Defend Truth


The lockdown cannot hold


Geordin Hill-Lewis is the Mayor of Cape Town.

Support for the lockdown has evaporated as millions of families face the anxiety of a collapse in income, loss of jobs, and for many, real hunger.

Saul Musker (“The lockdown has worked”, Daily Maverick 11 May 2020) seems to have distinguished himself as the only person, besides President Cyril Ramaphosa himself, still defending the government’s conduct of this crisis. 

But his slavish, arrogant and insult-laden rant is unbecoming of a staffer in the private office of the president, and only serves to give us some insight into how panicky the Presidency is becoming for lack of a plan.

There is a fast-growing list of senior specialists, academics, advisers and the president’s own colleagues on the sinister “National Command Council” who oppose the continuation of the hard lockdown.

The government’s own senior epidemiological advisers say that the lockdown has “served its purpose”. Professor Shabir Madhi, a member of the government’s Health Advisory Panel, has gone so far as to say that the continued lockdown “is setting us up for greater mortality from non-Covid illnesses”. This echoes the findings of a panel of statisticians who found that deaths as a result of the lockdown will likely exceed deaths from Covid-19. The Finance Minister, Tito Mboweni, has publicly broken ranks. Trevor Manuel, the President’s “Investment Envoy” has done so too. 

Support for the lockdown has also evaporated in the country, as millions of families face the anxiety of a collapse in income, loss of jobs, and for many, real hunger.

When the DA said three weeks ago that it is entirely possible to open up much more of the economy safely, it was regarded as heresy. Now, the number of policymakers who are independently coming to the same conclusion grows by the hour.

The president is getting lonelier and lonelier in his rigid devotion to the hard lockdown. Unable to roll out any bigger guns, the government must rely on Musker to mount a defence of his boss.

It is true that there is still much we don’t know about the crisis. Since we have never lived through Covid-19 before, we by definition cannot know how it will turn out.

That’s why it is so important that the president is honest with the country about what data and modelling the government is using to make decisions. Instead, we have had nothing but stonewall secrecy. It has been nearly three weeks since the president spoke to the country. 

During this time, all we have heard is that we may not see the models, we may not see the minutes of NCC meetings, and there is no reporting on the crucial question of how much healthcare capacity has been expanded.

“Trust us,” is the government’s cry, loudly bellowed by Musker. Well, no.

There are things we do know with growing certainty. All the available evidence suggests that the early “Armageddon” predictions for infections and deaths – on which the first lockdown was premised – are turning out to be far too pessimistic.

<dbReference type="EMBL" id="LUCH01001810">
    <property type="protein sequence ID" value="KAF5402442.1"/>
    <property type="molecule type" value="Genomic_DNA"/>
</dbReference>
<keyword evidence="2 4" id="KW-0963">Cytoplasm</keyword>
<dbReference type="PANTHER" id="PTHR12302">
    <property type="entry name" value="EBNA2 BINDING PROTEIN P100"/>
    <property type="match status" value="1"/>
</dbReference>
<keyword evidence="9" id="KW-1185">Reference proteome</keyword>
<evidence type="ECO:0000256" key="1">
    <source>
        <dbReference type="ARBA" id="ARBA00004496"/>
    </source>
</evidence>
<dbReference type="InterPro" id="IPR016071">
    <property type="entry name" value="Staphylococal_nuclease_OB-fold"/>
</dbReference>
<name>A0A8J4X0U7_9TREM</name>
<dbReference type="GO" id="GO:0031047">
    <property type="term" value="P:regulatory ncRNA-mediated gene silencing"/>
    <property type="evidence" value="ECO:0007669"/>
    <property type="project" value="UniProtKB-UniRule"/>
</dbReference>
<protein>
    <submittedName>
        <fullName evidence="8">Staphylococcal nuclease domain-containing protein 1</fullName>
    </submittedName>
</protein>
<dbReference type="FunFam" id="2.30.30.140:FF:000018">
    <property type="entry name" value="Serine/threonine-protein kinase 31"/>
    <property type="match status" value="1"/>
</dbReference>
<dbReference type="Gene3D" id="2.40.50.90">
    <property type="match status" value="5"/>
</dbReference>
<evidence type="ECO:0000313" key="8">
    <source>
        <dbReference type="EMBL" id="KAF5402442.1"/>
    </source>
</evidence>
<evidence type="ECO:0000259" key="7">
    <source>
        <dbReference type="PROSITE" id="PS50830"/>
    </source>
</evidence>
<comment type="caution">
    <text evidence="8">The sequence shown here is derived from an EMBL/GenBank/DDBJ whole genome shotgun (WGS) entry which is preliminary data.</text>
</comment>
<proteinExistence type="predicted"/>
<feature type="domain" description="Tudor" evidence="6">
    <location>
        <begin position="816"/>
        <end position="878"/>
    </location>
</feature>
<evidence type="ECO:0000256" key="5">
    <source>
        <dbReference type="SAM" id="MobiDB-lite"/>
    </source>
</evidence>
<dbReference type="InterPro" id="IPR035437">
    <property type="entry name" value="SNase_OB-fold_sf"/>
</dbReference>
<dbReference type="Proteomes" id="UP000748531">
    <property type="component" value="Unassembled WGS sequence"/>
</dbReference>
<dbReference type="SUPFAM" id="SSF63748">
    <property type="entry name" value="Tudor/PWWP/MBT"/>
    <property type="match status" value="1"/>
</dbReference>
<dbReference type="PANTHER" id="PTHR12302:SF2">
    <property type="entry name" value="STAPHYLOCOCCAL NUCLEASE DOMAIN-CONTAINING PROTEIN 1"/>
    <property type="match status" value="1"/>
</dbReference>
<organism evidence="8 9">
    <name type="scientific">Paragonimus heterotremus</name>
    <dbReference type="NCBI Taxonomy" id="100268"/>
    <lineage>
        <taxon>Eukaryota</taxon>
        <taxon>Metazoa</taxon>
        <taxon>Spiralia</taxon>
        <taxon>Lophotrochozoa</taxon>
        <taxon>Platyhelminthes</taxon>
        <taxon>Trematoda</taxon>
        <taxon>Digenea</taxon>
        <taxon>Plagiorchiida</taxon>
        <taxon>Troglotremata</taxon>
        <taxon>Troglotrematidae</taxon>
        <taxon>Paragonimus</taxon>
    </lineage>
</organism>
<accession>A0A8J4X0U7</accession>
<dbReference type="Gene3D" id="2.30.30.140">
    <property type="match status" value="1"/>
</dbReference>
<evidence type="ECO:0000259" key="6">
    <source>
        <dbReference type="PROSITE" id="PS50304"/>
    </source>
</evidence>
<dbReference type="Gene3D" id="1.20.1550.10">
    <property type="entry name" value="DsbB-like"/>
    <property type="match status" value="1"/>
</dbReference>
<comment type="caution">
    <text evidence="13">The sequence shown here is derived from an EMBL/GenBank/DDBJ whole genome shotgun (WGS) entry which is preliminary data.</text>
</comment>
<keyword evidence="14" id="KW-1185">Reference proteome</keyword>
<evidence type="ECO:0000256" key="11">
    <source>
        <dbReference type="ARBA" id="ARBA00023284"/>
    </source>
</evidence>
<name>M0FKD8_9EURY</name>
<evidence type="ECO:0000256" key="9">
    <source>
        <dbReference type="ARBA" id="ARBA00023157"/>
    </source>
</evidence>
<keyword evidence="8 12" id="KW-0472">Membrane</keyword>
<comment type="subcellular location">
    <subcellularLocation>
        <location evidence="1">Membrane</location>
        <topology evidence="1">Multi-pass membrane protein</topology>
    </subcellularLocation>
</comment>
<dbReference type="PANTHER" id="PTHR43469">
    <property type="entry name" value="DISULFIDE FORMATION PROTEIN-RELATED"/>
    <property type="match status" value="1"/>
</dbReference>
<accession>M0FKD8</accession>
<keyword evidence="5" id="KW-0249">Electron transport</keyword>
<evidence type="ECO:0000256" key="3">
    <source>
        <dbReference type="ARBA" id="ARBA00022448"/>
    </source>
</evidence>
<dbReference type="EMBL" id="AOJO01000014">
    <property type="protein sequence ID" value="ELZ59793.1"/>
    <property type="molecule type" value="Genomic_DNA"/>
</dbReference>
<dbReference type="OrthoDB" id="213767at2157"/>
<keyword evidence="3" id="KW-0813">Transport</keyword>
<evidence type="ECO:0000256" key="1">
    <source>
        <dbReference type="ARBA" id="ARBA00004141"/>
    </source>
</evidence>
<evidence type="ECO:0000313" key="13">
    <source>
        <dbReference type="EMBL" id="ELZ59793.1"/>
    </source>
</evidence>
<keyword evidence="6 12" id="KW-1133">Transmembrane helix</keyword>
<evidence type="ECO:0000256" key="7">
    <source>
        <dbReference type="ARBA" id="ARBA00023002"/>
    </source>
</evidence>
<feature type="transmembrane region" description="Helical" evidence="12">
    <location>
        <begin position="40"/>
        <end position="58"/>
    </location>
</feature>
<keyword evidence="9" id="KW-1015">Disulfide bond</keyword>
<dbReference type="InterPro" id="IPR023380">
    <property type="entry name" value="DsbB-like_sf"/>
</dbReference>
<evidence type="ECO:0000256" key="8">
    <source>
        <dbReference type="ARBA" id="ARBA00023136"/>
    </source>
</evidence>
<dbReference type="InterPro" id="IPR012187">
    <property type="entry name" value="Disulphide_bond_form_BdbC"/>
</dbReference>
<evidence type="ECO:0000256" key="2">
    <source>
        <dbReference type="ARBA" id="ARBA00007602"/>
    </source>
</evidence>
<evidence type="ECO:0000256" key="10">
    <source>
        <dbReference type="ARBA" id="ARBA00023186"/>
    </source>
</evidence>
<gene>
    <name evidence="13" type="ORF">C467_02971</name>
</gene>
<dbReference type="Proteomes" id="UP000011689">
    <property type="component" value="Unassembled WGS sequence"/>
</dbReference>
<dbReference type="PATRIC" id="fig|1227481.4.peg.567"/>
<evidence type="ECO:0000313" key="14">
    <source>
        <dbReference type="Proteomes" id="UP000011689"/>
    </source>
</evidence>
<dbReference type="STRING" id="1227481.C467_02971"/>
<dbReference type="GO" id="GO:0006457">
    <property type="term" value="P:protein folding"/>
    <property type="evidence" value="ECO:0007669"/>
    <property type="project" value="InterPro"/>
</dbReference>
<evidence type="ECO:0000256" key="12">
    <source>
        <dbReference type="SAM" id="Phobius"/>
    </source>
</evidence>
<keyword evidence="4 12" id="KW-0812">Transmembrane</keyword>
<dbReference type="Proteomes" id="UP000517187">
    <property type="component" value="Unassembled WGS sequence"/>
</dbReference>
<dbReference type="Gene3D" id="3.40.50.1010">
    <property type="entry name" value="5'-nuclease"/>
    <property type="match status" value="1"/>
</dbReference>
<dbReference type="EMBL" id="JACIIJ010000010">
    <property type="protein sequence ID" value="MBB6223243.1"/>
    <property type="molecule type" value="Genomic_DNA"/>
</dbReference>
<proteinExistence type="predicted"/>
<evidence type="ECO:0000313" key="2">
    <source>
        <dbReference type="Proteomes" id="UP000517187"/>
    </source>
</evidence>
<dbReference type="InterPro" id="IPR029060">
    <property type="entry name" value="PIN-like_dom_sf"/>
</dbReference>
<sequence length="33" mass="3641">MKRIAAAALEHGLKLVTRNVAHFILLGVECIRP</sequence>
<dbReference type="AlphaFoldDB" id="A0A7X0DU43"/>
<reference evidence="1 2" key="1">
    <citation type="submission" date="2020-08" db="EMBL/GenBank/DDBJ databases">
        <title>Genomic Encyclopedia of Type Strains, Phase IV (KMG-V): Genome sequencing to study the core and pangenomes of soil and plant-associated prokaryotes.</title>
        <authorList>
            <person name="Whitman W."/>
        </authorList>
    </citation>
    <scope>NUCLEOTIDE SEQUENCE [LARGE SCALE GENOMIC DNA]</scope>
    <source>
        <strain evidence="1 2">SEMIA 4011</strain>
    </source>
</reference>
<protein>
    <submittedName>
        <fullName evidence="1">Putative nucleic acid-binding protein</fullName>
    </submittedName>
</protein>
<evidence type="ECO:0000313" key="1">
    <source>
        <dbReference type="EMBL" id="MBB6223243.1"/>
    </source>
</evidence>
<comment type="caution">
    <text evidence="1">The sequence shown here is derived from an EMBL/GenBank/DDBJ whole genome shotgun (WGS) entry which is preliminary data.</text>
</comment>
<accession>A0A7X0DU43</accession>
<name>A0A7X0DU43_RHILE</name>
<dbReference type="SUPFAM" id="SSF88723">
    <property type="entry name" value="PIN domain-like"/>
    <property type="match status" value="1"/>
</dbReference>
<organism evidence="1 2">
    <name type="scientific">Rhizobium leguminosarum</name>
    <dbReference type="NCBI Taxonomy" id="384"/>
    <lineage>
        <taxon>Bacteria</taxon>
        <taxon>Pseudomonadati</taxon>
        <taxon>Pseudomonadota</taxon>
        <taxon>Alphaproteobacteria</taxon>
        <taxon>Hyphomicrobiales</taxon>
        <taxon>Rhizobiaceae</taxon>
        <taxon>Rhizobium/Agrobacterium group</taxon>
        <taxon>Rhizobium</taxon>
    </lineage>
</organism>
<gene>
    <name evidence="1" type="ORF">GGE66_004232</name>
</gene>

We also know that no matter how long we stay in lockdown, we can’t stay there forever, and there will still be a big spike in infections as soon as lockdown is lifted. This spike is coming, whether we like it or not. That is why the president himself said that the objective of the lockdown was to buy time for the health services to expand capacity to avoid being overwhelmed. We needed to “flatten the curve” of infections and “raise the line” of healthcare capacity.

Having had seven full weeks of lockdown, in which hospitals have been largely empty, we should now be ready for the coming spike. If we are not, why not? What has actually been achieved in seven weeks? Again, the public is not allowed to know.

While the initial projections of the virus were too pessimistic, early projections of the economic cost of lockdown were too optimistic. We know for sure that the lockdown is destroying the household incomes of millions of families. Hundreds of thousands of businesses will close, many for good. The productive capacity of our economy is being permanently destroyed. There is widespread hunger, and we are for the first time in our country seeing queues of desperate people, kilometres long, waiting for a meagre food parcel.

There is a truly staggering indifference to this suffering shown by those who argue for staying in hard lockdown. It takes a brutal lack of empathy and care to look at what is happening in South Africa today and answer only, “We are the government, we know best.”

We also know that most South Africans simply cannot lock down. Musker actually concedes this point, saying there are many South Africans who “live in shacks in informal settlements, who could not simply cocoon themselves at home”. It is an odd logic this – lockdown is impossible for many, so let’s continue the lockdown. Actually, the government will soon find the truth of this, as more South Africans take their chances with the police and the army, rather than sit at home with no income and no food.

There is, happily, one thing we agree on, when he consigns everyone who disagrees with him to a different reality from his own. It is very clear that Musker does indeed live in a different reality to the rest of the country. In his lofty reality he has the luxury of persisting in hard lockdown while the nation suffers unimaginably. In the reality that South Africa occupies, lockdown is about to end whether he and Ramaphosa like it or not. DM


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